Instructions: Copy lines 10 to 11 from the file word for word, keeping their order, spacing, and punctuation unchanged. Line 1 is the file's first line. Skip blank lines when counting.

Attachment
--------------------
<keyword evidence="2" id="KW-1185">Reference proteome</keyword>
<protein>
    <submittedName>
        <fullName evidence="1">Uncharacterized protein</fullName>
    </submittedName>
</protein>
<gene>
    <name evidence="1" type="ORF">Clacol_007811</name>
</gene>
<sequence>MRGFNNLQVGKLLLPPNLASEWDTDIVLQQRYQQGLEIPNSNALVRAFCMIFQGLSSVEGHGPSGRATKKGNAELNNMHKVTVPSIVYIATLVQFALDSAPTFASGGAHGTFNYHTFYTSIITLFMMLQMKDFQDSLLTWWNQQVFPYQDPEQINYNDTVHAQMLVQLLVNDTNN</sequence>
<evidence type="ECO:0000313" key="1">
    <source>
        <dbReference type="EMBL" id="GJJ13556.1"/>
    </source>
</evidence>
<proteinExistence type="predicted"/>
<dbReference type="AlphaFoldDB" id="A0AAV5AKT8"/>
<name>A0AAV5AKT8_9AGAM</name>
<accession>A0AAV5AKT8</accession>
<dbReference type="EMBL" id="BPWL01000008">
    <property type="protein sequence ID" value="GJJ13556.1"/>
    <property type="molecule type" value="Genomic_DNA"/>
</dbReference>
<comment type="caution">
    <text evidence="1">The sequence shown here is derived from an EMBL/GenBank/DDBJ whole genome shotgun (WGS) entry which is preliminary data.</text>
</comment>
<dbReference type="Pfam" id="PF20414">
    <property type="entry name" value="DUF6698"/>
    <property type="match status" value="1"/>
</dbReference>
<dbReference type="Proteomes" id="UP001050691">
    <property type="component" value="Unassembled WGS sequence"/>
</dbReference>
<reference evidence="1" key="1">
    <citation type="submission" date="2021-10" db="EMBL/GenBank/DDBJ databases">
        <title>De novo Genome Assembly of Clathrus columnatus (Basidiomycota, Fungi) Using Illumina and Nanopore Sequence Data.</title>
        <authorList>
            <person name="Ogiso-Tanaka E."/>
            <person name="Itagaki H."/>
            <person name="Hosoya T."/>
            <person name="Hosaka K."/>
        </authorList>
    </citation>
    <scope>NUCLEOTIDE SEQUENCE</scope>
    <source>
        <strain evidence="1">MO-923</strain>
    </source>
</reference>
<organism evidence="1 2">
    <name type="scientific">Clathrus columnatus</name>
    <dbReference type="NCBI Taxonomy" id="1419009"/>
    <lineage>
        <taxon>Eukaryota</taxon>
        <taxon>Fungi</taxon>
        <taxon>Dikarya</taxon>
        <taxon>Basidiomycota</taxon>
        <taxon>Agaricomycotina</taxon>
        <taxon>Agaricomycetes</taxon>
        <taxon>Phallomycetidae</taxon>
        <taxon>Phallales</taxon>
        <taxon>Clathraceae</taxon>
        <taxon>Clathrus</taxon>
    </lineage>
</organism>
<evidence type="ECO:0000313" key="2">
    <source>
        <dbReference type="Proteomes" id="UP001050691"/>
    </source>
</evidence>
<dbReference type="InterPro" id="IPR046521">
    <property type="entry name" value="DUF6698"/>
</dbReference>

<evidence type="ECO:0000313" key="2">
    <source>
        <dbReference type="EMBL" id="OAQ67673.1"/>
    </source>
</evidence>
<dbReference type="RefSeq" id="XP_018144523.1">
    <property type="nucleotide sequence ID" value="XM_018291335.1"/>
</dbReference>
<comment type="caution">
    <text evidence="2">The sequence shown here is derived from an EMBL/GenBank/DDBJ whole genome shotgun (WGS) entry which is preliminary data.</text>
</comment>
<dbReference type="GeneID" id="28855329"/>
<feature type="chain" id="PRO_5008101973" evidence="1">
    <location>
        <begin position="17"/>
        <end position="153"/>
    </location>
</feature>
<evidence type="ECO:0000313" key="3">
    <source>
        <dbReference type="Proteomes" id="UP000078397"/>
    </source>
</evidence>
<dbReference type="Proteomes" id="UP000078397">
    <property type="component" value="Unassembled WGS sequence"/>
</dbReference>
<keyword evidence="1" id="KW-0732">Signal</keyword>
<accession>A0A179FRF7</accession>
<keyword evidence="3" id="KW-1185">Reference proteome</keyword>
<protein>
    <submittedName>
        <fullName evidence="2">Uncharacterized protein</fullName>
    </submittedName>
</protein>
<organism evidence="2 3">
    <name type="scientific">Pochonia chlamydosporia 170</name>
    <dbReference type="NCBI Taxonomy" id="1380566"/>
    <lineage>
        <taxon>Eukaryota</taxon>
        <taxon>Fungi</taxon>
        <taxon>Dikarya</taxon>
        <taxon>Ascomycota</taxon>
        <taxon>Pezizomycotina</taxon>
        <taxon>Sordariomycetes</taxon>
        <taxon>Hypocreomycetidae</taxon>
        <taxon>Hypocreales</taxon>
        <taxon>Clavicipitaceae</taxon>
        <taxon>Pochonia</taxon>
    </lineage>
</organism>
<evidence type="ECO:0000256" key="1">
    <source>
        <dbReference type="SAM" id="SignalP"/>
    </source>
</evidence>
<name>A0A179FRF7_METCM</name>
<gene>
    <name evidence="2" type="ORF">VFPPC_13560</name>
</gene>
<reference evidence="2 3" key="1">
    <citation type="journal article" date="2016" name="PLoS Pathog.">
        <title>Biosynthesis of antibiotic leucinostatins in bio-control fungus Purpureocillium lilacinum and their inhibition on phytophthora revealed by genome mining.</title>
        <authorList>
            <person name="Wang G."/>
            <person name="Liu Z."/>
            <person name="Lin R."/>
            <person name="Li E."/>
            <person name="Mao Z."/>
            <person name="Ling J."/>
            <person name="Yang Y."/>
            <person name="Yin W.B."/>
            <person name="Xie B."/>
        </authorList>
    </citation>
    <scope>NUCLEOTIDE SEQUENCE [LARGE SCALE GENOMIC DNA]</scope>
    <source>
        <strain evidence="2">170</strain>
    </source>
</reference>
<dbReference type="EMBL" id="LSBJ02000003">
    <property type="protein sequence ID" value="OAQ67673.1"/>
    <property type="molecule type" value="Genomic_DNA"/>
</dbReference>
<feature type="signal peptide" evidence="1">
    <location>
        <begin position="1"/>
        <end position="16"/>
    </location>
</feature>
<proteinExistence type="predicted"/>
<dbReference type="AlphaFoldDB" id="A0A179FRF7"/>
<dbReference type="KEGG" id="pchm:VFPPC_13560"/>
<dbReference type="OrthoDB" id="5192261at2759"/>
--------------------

<sequence>MRGFNNLQVGKLLLPPNLASEWDTDIVLQQRYQQGLEIPNSNALVRAFCMIFQGLSSVEGHGPSGRATKKGNAELNNMHKVTVPSIVYIATLVQFALDSAPTFASGGAHGTFNYHTFYTSIITLFMMLQMKDFQDSLLTWWNQQVFPYQDPEQINYNDTVHAQMLVQLLVNDTNN</sequence>
<evidence type="ECO:0000313" key="1">